We can trust Google, though, right? Well, on the trust metric of consistency, not so much. Google has frequently and repeatedly turned over information on citizens not just of the United States, but of China and other countries, to their governments.

Let me refer you back to a 2009 ComputerWorld.com article, “Cyberwarfare’s First Casualty: Your Privacy” at

Those who fight cyberwars will mine vast amounts of data in an attempt to find nuggets of information. They’ll look for patterns of use and relationships that otherwise would escape notice.

To find those patterns and information requires massive and constant data gathering, on a scale likely not being done by the government. Constantly gathering that kind of information would probably be illegal.

That’s why you’ll see government outsourcing its intelligence gathering to companies that already do the work legally — and primarily that means Google.

I’m not saying that Google will purposefully gather information for the federal government. Instead, the government will legally tap into Google’s already in-place information gathering, by issuing subpoenas on a regular basis.

Does this put any trust in Google in a different light?

It does for me. I’m forced to wonder if the only defensive move Internet users can make is to spread a gray cloud of disinformation about themselves. Or perhaps develop utterly segregated multiple personae on the Internet. Or simply hide, as one analyst acquaintance suggests, like a roach.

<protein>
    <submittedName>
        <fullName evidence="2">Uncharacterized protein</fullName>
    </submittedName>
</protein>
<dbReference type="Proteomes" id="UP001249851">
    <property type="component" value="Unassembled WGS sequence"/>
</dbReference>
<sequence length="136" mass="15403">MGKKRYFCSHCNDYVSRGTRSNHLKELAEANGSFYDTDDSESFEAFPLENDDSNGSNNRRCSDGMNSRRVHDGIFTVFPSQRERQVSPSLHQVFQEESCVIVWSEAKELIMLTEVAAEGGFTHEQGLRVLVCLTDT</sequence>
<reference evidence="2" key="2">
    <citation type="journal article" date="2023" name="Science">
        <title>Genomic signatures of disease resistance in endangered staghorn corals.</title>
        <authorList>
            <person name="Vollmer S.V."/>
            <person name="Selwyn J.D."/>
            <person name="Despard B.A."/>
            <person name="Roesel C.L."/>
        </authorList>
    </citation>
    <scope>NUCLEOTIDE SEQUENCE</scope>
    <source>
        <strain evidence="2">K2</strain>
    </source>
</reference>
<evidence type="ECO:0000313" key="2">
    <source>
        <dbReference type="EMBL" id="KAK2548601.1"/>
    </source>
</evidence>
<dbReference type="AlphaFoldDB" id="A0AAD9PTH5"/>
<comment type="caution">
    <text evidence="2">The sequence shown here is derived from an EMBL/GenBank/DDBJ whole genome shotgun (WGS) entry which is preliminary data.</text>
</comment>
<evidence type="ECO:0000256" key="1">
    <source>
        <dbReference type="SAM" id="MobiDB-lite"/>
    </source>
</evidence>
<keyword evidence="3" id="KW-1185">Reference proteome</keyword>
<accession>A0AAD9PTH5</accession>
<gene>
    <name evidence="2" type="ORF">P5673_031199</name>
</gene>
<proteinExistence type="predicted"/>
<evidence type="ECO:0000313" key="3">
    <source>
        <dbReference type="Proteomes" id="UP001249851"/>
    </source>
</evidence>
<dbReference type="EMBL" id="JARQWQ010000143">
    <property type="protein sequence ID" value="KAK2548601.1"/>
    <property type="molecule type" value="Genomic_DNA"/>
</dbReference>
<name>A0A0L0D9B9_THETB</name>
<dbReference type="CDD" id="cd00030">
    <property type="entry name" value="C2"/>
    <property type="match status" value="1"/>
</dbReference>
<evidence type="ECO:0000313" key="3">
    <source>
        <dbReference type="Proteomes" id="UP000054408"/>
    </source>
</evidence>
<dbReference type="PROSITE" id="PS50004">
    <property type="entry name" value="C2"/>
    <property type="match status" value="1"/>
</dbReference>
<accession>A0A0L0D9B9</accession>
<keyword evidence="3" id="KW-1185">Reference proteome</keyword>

“The enemy can and will readily exploit the one thing in our society that we think has made us so advanced and civilized: trust.”

“And when someone can influence your decisions by manipulating what you trust, then that’s someone attacking you via a trust.”

-Pete Herzog, ISECOM

Check out Pete’s latest article on infosecisland.com, “What They Don’t Teach You in ‘Thinking Like the Enemy’ Classes”. He makes some very good points: those who want to exploit us will go remarkably far to do so; our society teaches us trust, which makes us exploitable; attackers have far more resources at their disposal than we think.

An email from Herbbie on Google’s policy changes

On 3/2/12 5:31 AM, Herbbert J Rabinowicz wrote:

In case you missed it…

//  Signed  //

Herbbie Rides Again ………..

Dear Google user,

We’re getting rid of over 60 different privacy policies across Google and replacing them with one that’s a lot shorter and easier to read. Our new policy covers multiple products and features, reflecting our desire to create one beautifully simple and intuitive experience across Google…….

I respond:

HA ha ha as if I’d miss this! Of course I know you’re being ironic.
Oh boy does this get deeply, deeply under my skin. People just shrug it off but you and I know freedom is stolen in inches.